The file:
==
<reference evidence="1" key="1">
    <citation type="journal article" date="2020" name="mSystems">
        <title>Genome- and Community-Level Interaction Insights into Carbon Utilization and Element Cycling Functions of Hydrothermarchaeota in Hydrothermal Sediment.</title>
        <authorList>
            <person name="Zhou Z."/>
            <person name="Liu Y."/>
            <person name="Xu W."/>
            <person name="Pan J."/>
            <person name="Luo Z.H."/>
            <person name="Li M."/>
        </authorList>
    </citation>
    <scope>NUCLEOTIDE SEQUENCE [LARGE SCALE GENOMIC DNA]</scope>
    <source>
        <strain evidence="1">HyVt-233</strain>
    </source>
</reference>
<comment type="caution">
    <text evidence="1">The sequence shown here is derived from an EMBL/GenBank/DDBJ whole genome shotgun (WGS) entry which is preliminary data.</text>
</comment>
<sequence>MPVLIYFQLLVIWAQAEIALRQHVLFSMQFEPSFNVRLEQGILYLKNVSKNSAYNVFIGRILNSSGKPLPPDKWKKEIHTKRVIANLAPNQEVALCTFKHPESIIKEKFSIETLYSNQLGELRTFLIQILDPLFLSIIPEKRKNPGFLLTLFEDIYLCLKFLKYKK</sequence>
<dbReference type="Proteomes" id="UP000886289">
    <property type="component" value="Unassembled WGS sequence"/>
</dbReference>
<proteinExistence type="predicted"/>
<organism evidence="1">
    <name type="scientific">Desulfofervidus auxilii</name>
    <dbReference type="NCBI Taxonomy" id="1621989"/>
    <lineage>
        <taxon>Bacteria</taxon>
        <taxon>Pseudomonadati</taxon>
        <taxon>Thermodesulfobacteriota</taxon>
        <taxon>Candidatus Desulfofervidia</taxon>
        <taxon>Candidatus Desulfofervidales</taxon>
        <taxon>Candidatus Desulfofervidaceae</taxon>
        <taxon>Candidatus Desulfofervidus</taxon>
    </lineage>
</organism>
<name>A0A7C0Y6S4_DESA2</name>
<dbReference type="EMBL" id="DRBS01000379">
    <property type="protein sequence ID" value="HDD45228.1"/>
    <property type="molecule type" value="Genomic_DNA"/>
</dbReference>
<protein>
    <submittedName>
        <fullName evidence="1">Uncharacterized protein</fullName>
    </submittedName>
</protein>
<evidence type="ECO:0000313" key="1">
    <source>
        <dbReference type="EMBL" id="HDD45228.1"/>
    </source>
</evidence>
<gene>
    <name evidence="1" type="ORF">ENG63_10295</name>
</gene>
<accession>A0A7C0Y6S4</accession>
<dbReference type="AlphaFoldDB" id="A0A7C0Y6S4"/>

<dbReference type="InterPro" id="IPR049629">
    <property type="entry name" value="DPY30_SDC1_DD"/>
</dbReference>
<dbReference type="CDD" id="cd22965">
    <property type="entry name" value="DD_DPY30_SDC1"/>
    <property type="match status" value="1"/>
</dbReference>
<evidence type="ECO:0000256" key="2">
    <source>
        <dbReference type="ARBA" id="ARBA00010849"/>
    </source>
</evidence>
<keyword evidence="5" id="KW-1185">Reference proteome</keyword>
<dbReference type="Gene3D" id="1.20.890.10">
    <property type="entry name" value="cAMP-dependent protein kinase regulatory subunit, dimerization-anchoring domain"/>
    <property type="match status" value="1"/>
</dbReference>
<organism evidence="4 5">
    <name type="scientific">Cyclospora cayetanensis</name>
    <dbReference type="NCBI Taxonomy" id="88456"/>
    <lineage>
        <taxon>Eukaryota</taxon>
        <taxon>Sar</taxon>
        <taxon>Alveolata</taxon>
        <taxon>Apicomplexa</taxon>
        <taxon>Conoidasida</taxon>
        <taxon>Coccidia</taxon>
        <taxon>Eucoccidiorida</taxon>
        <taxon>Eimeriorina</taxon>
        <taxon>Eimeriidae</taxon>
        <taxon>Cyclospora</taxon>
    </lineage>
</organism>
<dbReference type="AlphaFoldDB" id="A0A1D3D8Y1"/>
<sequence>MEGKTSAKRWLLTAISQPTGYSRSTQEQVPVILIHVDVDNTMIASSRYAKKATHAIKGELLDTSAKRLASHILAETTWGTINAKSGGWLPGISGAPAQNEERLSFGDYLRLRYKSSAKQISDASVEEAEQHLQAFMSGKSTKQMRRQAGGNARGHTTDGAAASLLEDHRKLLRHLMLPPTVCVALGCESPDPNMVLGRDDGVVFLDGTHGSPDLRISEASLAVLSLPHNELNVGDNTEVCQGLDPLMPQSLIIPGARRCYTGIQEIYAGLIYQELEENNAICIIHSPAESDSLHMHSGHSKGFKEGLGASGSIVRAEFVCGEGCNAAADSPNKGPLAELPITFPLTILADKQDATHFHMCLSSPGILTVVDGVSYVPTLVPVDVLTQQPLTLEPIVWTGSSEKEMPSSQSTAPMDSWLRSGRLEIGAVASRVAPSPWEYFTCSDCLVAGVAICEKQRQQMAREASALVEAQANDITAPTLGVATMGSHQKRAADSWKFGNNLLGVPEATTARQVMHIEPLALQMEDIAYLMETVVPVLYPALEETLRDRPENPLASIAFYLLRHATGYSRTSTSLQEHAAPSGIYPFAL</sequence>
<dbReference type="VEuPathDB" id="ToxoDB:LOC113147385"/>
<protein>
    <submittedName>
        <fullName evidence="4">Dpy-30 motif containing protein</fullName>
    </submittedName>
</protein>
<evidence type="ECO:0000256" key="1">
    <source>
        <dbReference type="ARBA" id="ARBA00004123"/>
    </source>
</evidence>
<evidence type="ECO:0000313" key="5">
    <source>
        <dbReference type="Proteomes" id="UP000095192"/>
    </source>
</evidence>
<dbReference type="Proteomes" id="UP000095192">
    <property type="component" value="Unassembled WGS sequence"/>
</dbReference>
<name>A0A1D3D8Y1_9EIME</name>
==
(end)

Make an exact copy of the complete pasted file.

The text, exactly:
<reference evidence="1" key="1">
    <citation type="journal article" date="2020" name="mSystems">
        <title>Genome- and Community-Level Interaction Insights into Carbon Utilization and Element Cycling Functions of Hydrothermarchaeota in Hydrothermal Sediment.</title>
        <authorList>
            <person name="Zhou Z."/>
            <person name="Liu Y."/>
            <person name="Xu W."/>
            <person name="Pan J."/>
            <person name="Luo Z.H."/>
            <person name="Li M."/>
        </authorList>
    </citation>
    <scope>NUCLEOTIDE SEQUENCE [LARGE SCALE GENOMIC DNA]</scope>
    <source>
        <strain evidence="1">HyVt-233</strain>
    </source>
</reference>
<comment type="caution">
    <text evidence="1">The sequence shown here is derived from an EMBL/GenBank/DDBJ whole genome shotgun (WGS) entry which is preliminary data.</text>
</comment>
<sequence>MPVLIYFQLLVIWAQAEIALRQHVLFSMQFEPSFNVRLEQGILYLKNVSKNSAYNVFIGRILNSSGKPLPPDKWKKEIHTKRVIANLAPNQEVALCTFKHPESIIKEKFSIETLYSNQLGELRTFLIQILDPLFLSIIPEKRKNPGFLLTLFEDIYLCLKFLKYKK</sequence>
<dbReference type="Proteomes" id="UP000886289">
    <property type="component" value="Unassembled WGS sequence"/>
</dbReference>
<proteinExistence type="predicted"/>
<organism evidence="1">
    <name type="scientific">Desulfofervidus auxilii</name>
    <dbReference type="NCBI Taxonomy" id="1621989"/>
    <lineage>
        <taxon>Bacteria</taxon>
        <taxon>Pseudomonadati</taxon>
        <taxon>Thermodesulfobacteriota</taxon>
        <taxon>Candidatus Desulfofervidia</taxon>
        <taxon>Candidatus Desulfofervidales</taxon>
        <taxon>Candidatus Desulfofervidaceae</taxon>
        <taxon>Candidatus Desulfofervidus</taxon>
    </lineage>
</organism>
<name>A0A7C0Y6S4_DESA2</name>
<dbReference type="EMBL" id="DRBS01000379">
    <property type="protein sequence ID" value="HDD45228.1"/>
    <property type="molecule type" value="Genomic_DNA"/>
</dbReference>
<protein>
    <submittedName>
        <fullName evidence="1">Uncharacterized protein</fullName>
    </submittedName>
</protein>
<evidence type="ECO:0000313" key="1">
    <source>
        <dbReference type="EMBL" id="HDD45228.1"/>
    </source>
</evidence>
<gene>
    <name evidence="1" type="ORF">ENG63_10295</name>
</gene>
<accession>A0A7C0Y6S4</accession>
<dbReference type="AlphaFoldDB" id="A0A7C0Y6S4"/>

<dbReference type="InterPro" id="IPR049629">
    <property type="entry name" value="DPY30_SDC1_DD"/>
</dbReference>
<dbReference type="CDD" id="cd22965">
    <property type="entry name" value="DD_DPY30_SDC1"/>
    <property type="match status" value="1"/>
</dbReference>
<evidence type="ECO:0000256" key="2">
    <source>
        <dbReference type="ARBA" id="ARBA00010849"/>
    </source>
</evidence>
<keyword evidence="5" id="KW-1185">Reference proteome</keyword>
<dbReference type="Gene3D" id="1.20.890.10">
    <property type="entry name" value="cAMP-dependent protein kinase regulatory subunit, dimerization-anchoring domain"/>
    <property type="match status" value="1"/>
</dbReference>
<organism evidence="4 5">
    <name type="scientific">Cyclospora cayetanensis</name>
    <dbReference type="NCBI Taxonomy" id="88456"/>
    <lineage>
        <taxon>Eukaryota</taxon>
        <taxon>Sar</taxon>
        <taxon>Alveolata</taxon>
        <taxon>Apicomplexa</taxon>
        <taxon>Conoidasida</taxon>
        <taxon>Coccidia</taxon>
        <taxon>Eucoccidiorida</taxon>
        <taxon>Eimeriorina</taxon>
        <taxon>Eimeriidae</taxon>
        <taxon>Cyclospora</taxon>
    </lineage>
</organism>
<dbReference type="AlphaFoldDB" id="A0A1D3D8Y1"/>
<sequence>MEGKTSAKRWLLTAISQPTGYSRSTQEQVPVILIHVDVDNTMIASSRYAKKATHAIKGELLDTSAKRLASHILAETTWGTINAKSGGWLPGISGAPAQNEERLSFGDYLRLRYKSSAKQISDASVEEAEQHLQAFMSGKSTKQMRRQAGGNARGHTTDGAAASLLEDHRKLLRHLMLPPTVCVALGCESPDPNMVLGRDDGVVFLDGTHGSPDLRISEASLAVLSLPHNELNVGDNTEVCQGLDPLMPQSLIIPGARRCYTGIQEIYAGLIYQELEENNAICIIHSPAESDSLHMHSGHSKGFKEGLGASGSIVRAEFVCGEGCNAAADSPNKGPLAELPITFPLTILADKQDATHFHMCLSSPGILTVVDGVSYVPTLVPVDVLTQQPLTLEPIVWTGSSEKEMPSSQSTAPMDSWLRSGRLEIGAVASRVAPSPWEYFTCSDCLVAGVAICEKQRQQMAREASALVEAQANDITAPTLGVATMGSHQKRAADSWKFGNNLLGVPEATTARQVMHIEPLALQMEDIAYLMETVVPVLYPALEETLRDRPENPLASIAFYLLRHATGYSRTSTSLQEHAAPSGIYPFAL</sequence>
<dbReference type="VEuPathDB" id="ToxoDB:LOC113147385"/>
<protein>
    <submittedName>
        <fullName evidence="4">Dpy-30 motif containing protein</fullName>
    </submittedName>
</protein>
<evidence type="ECO:0000256" key="1">
    <source>
        <dbReference type="ARBA" id="ARBA00004123"/>
    </source>
</evidence>
<evidence type="ECO:0000313" key="5">
    <source>
        <dbReference type="Proteomes" id="UP000095192"/>
    </source>
</evidence>
<dbReference type="Proteomes" id="UP000095192">
    <property type="component" value="Unassembled WGS sequence"/>
</dbReference>
<name>A0A1D3D8Y1_9EIME</name>